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Colorado, the home of Dizzion headquarters, recently passed a major new privacy law that will affect any company that deals with the personal information of Colorado residents. This is a far reaching law that has been gaining a lot of attention — and that goes into effect in only two and a half months.
To help you get a handle on the changes and understand the potential impact, Dizzion turned to cybersecurity expert Mitch Tanenbaum, a Partner at CyberCecurity, to outline the must-know facts about the law and give organizations some guidance on what it means for them.
The new Colorado Privacy and Cybersecurity law, officially known as H.B. 18-1128 and which takes effect on Sep. 1, 2018, is a major change to Colorado’s privacy law. All companies who do business in Colorado and that handle personally identifiable information (PII) are required to comply. There is no exemption for small businesses. This is a very unusual situation.
Businesses must implement and maintain reasonable security measures to protect documents containing personally identifiable information, both on paper and electronically. They must contractually require third parties that they share this data with, such as cloud service providers and other vendors, to implement those same reasonable security measures and they must implement a written policy covering the disposal of documents containing PII. In addition, the definition of PII in this law is extremely broad. Finally, businesses who have a data breach must notify the parties affected within 30 days with no extensions. This is the toughest notification provision in the country.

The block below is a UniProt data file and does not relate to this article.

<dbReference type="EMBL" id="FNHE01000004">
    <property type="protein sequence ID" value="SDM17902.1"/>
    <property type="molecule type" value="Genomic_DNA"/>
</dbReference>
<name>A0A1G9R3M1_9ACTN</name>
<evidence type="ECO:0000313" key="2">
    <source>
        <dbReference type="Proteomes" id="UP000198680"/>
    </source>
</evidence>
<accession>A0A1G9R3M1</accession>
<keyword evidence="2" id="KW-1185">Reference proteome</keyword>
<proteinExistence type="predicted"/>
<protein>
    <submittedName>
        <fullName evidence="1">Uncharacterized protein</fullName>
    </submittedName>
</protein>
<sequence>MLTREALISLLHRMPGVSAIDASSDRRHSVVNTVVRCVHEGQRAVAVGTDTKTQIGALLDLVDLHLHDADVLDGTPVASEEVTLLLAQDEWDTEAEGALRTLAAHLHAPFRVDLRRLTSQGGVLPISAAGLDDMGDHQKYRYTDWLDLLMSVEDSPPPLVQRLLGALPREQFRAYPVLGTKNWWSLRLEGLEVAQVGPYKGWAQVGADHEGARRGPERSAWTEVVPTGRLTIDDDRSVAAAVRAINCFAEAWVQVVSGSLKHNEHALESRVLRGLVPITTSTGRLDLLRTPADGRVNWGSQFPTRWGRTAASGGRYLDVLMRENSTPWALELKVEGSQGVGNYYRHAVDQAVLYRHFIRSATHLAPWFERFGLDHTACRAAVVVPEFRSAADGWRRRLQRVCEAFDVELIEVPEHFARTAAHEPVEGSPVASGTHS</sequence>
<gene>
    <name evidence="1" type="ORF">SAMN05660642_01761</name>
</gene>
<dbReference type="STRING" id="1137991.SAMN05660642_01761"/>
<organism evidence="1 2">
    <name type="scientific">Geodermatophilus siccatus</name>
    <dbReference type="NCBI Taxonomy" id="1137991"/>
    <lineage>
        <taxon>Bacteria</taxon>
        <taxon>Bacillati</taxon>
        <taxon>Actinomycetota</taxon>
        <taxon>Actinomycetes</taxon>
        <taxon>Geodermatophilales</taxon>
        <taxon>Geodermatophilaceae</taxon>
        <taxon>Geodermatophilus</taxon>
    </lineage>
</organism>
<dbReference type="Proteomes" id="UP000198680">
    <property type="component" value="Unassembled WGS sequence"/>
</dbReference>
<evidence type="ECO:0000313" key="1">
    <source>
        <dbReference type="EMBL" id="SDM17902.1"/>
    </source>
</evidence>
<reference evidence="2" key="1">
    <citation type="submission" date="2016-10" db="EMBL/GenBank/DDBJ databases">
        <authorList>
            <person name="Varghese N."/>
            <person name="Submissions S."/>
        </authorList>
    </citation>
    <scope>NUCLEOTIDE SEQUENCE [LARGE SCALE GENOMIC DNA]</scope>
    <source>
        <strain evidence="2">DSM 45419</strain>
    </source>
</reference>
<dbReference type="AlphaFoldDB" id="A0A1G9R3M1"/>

Conveniently, the law doesn’t define that, but they do say that it should be commensurate with the risk. Ultimately, if the Attorney General asks, you need to be able to convince her that what you have done is reasonable. It is our opinion that “reasonable” means “best practices” and those have become pretty clear for cybersecurity (see below).
Our current AG was very involved in the crafting of this bill, so assume that she has a strong opinion of what is reasonable. The definition of reasonable will be adjusted as a result of the lawsuits that the AG files over the next couple of years.
The Attorney General can sue for non-compliance and also to recover damages to Colorado residents. More significantly, the AG can file criminal charges if requested by any local District Attorney or the Governor.
Again, thinking in terms of “best practices,” some of the key components of a reasonable security program include:
This is not an exhaustive list and it represents significant work, but it is also a very strong commitment to solving the problem. If you have done all of these things and the AG asks you to defend your program as reasonable, we think you are in a strong position to defend it.
CyberCecurity offers a Business Cybersecurity Certification Program that provides everything that most single-location businesses that do not have special security requirements (such as financial service, healthcare or defense companies) need. We can also assist companies with more complex requirements on a custom basis.